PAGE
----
Does your husband know the way that the sunshine gleams from your wedding band?*
Posted April 3, 2011on:
Deathless, by Catherynne M. Valente
Published in March 2011
Where I got it: purchased new
Why I read it: Adored Valente’s Habitation of the Blessed
I read many passages in this book twice, sometimes three times. Not because I didn’t understand them the first time, but because I wanted the beauty of the words to impress themselves upon me. So many parts of this book left me breathless.
What must it be like to fall into a story? To live in a fairy tale land and spend your days with mystical creatures?
This is a story has already been told countless times, and is in fact being told again right now, and the characters in the story knows how it ends, how it has always ended, how it must end. If you have fallen into a story as someone new, can you change the end to suit your needs, or will your needs change to suit the ending?
In her new novel, Deathless, Catherynne Valente has taken the Russian folk story of Koschei the Deathless (go ahead and wikipedia him, I did), and fashioned her own beginning and end of the story. How came he to meet Marya Morevna and how came she to control him? And most importantly, as Valente mentions in the acknowledgments at the end of the book, how did Koschei end up chained to the wall in Marya’s basement??
This is my second Valente novel, and she has a voice like no other author I’ve ever read. Her prose caresses you, it loves you, it whispered the things you want to hear in the softest most seductive voice. And of course, because all things are mortal, all stories must come to an end if only to be able to start again. thus, page by page, word by word, you can only get closer to the end. Within the experience lies it’s own destruction.
(I have a terrible habit of writing reviews while still under the influence of whatever I’ve just read. Go skim a few other reviews on this site. it’s cool, I’ll wait. now, after reading the things I usually write after reading a book, are you starting to see how Valente’s writing affects me?)
Right now, you’re probably asking what this book is about. It is about Koschei the Deathless and Marya Morevna, and how they met, and how they fell in love. Yes, this is a love story. Love means trusting someone enough to tell them all your secrets. To give them the power to keep your hostage, to invite them to dominate you. Magic can be made from words and that’s exactly what Valente does with her descriptions of their relationship and life in Koschei’s realm. How Marya is exposed to magic at a young age, how Koschei abducts her and seduces her, how everything in his realm is alive, and nothing ever dies. The intensity, almost the danger, of their romance is astonishing.
Sometimes love stories are pure, and gentle and innocent. This is not that story.
Marya must receive the blessing of Baba Yaga, Koschei’s sister, before they can be wed. Baba Yaga gives Marya three quests to complete, with the help of her three friends. Marya performs admirably, and along the way she meets a dragon who is a Russian General who tells her the moment and circumstances of her death, she finds the means of betraying Koschei, she learns one day a mortal man named Ivan will come to her, and she will not want to say no to him, nor will the rules of the story allow her to. She also learns she is not the first woman Koschei seduced. Not the first to be wooed by good food, and by words, and by her silence. All of the other women betrayed him, and in the pain of his broken heart, he imprisoned them, forever.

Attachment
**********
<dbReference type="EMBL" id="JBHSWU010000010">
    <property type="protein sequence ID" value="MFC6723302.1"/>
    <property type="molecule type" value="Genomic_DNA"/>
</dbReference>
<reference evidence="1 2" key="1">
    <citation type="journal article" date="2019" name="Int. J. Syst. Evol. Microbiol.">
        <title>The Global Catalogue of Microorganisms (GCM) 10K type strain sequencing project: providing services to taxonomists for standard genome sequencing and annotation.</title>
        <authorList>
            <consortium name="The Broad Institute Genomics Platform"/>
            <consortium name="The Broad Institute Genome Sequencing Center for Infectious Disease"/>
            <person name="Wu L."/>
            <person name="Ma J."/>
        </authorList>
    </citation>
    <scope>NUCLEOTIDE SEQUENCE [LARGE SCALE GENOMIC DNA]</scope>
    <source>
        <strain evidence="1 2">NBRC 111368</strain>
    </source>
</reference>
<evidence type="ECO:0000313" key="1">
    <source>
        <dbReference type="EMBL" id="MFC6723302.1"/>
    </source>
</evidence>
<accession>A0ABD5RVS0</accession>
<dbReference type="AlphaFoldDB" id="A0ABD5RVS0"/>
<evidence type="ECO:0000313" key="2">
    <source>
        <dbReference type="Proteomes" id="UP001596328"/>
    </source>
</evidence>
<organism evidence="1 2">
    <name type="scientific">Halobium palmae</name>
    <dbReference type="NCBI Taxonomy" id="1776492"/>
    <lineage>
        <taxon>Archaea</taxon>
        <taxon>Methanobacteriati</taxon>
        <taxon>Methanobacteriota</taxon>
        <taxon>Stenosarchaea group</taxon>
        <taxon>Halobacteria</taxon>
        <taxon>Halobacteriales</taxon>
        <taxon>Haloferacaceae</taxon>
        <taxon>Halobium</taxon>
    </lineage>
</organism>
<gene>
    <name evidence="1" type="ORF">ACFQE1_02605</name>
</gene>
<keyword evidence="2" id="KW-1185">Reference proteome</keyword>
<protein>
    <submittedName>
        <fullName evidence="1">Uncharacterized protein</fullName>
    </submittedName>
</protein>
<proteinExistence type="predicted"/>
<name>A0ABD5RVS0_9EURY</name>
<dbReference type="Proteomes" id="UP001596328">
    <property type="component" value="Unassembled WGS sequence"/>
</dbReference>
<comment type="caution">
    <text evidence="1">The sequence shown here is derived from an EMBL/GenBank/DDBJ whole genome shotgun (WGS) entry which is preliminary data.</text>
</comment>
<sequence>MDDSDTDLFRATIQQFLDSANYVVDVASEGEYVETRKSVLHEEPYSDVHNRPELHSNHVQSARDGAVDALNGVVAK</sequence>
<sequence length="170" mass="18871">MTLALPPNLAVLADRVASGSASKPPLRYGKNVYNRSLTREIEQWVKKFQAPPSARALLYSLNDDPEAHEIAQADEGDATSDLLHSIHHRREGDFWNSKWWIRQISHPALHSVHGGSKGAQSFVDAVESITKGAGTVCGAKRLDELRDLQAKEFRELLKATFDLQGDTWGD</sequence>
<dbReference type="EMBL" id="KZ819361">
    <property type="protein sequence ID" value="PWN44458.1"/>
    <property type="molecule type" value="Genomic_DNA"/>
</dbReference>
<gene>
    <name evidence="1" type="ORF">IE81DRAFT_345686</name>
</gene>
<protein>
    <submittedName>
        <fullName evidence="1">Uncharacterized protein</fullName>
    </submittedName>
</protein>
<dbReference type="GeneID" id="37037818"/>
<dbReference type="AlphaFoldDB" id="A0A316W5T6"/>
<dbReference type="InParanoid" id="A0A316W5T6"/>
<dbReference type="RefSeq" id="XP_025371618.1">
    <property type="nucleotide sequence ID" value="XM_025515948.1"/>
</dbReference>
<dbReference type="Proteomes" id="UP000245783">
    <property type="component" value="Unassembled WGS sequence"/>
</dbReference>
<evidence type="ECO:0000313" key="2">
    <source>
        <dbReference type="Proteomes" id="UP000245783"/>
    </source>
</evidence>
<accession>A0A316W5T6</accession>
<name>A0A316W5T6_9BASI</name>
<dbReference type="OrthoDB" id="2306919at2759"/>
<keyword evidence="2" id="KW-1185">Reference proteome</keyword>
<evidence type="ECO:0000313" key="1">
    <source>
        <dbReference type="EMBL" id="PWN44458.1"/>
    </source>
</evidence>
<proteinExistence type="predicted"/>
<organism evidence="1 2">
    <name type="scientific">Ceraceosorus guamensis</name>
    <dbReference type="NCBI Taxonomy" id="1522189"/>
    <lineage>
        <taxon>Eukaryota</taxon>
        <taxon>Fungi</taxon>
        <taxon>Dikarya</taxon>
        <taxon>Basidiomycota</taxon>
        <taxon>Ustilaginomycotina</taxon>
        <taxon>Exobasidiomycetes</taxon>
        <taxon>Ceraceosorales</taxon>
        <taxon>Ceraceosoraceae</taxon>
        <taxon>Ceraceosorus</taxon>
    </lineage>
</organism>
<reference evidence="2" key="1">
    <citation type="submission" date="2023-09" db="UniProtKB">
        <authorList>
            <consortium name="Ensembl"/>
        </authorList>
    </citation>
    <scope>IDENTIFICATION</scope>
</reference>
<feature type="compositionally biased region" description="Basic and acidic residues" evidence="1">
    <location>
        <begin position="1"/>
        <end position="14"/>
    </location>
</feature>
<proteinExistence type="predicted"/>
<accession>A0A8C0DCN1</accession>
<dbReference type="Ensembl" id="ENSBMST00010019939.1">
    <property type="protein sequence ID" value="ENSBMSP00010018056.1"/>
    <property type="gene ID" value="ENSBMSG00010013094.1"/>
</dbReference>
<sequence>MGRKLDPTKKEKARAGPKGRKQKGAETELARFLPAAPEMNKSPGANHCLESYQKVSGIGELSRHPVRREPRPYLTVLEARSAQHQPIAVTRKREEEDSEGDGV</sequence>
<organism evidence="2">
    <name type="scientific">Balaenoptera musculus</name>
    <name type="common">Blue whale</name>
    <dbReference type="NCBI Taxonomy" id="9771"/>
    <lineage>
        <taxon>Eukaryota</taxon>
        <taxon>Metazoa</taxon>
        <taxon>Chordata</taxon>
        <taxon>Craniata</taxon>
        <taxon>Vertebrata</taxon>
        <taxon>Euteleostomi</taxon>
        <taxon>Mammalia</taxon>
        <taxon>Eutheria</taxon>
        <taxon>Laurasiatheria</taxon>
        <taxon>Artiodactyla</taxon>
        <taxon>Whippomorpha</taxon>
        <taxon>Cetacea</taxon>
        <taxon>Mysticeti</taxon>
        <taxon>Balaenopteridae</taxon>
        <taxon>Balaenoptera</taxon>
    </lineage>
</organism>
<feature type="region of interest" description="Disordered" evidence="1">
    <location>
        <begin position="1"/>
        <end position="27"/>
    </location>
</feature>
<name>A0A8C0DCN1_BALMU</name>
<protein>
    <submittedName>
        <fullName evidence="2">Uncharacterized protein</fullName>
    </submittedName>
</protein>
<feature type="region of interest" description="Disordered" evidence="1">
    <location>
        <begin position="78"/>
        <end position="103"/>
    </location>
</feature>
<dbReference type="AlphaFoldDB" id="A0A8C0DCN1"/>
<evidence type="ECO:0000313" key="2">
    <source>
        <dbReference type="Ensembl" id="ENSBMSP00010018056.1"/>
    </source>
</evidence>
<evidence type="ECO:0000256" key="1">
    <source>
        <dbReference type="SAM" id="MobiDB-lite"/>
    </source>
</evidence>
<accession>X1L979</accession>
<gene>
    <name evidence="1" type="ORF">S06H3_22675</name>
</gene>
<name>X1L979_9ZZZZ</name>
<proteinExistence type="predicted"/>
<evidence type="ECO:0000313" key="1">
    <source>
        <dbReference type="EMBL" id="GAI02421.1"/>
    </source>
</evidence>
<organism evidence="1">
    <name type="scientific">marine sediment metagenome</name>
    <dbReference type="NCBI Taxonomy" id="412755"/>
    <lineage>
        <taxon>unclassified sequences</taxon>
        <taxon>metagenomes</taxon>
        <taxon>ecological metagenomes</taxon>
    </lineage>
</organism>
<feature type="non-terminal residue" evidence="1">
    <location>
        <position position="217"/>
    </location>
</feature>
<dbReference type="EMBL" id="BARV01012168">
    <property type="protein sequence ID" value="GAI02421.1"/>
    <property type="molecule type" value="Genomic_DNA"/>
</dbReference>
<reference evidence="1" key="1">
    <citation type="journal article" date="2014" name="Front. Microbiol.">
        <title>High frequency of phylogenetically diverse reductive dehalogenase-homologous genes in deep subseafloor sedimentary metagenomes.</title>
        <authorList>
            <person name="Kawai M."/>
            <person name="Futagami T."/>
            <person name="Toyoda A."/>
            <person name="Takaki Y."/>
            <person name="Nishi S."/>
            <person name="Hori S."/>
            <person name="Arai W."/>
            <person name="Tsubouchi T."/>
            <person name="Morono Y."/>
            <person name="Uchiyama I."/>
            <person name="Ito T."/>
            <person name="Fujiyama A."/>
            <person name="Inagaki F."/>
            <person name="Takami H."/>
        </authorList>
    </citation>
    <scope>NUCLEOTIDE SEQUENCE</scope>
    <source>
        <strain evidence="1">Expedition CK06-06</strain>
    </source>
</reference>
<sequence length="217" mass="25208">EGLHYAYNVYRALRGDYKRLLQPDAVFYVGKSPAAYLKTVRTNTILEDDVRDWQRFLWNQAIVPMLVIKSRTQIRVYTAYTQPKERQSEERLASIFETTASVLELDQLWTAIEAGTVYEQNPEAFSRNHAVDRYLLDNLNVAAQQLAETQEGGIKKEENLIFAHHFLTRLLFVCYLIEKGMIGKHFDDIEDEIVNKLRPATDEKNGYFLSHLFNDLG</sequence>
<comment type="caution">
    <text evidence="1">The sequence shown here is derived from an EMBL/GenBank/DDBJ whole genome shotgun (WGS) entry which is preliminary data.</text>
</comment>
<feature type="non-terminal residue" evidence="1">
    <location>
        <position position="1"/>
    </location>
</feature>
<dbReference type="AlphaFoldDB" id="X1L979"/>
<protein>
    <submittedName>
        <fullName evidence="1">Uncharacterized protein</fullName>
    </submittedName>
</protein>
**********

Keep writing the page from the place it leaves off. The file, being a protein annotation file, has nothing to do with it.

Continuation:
The only way Marya can complete the quests is to betray Koschei.
Koschei is known as the Deathless because when the world was young he separated his death from himself. He is the Tsar of Life, and is constantly at battle with his brother, Viy, The Tsar of Death. Koschei and Viy are not good guys or bad guys. They are brothers, and the love each other, and their stories are tragic. Everyone who dies in service of the Tsar of Life wakes up as a shade, a ghost in the service of the Tsar of Death. Viy’s forces are always getting stronger, while Koschei’s are always weakening. Because everything dies, eventually. Even Koschei.
I found Deathless to be beautifully written. When I close my eyes I can see Koschei’s realm, I can see the jewels he spoils Marya with, I can see her sisters who have married birds and Baba Yaga’s vicious pestle that she rides, screaming through the night. A stunning book to read, but not always an easy book to read. There is sex, and there is violence, and there is violent sex. If you prefer your fiction chase and gentle, this is not the book for you.
Near the end, the story slows down, gets a little more tragic. Marya knows how things must end, and after her friends forget her and Ivan can’t bear her, all she can do is wait.
It’s been about 24 hours since I finished this book, and really all I want to do is read it again.
*the title of the post: 10 points and a cookie to the person who can tell me what song that is from. Better points and a better cookie to the person who can tell me which of Marya’s husbands might have sang that to her.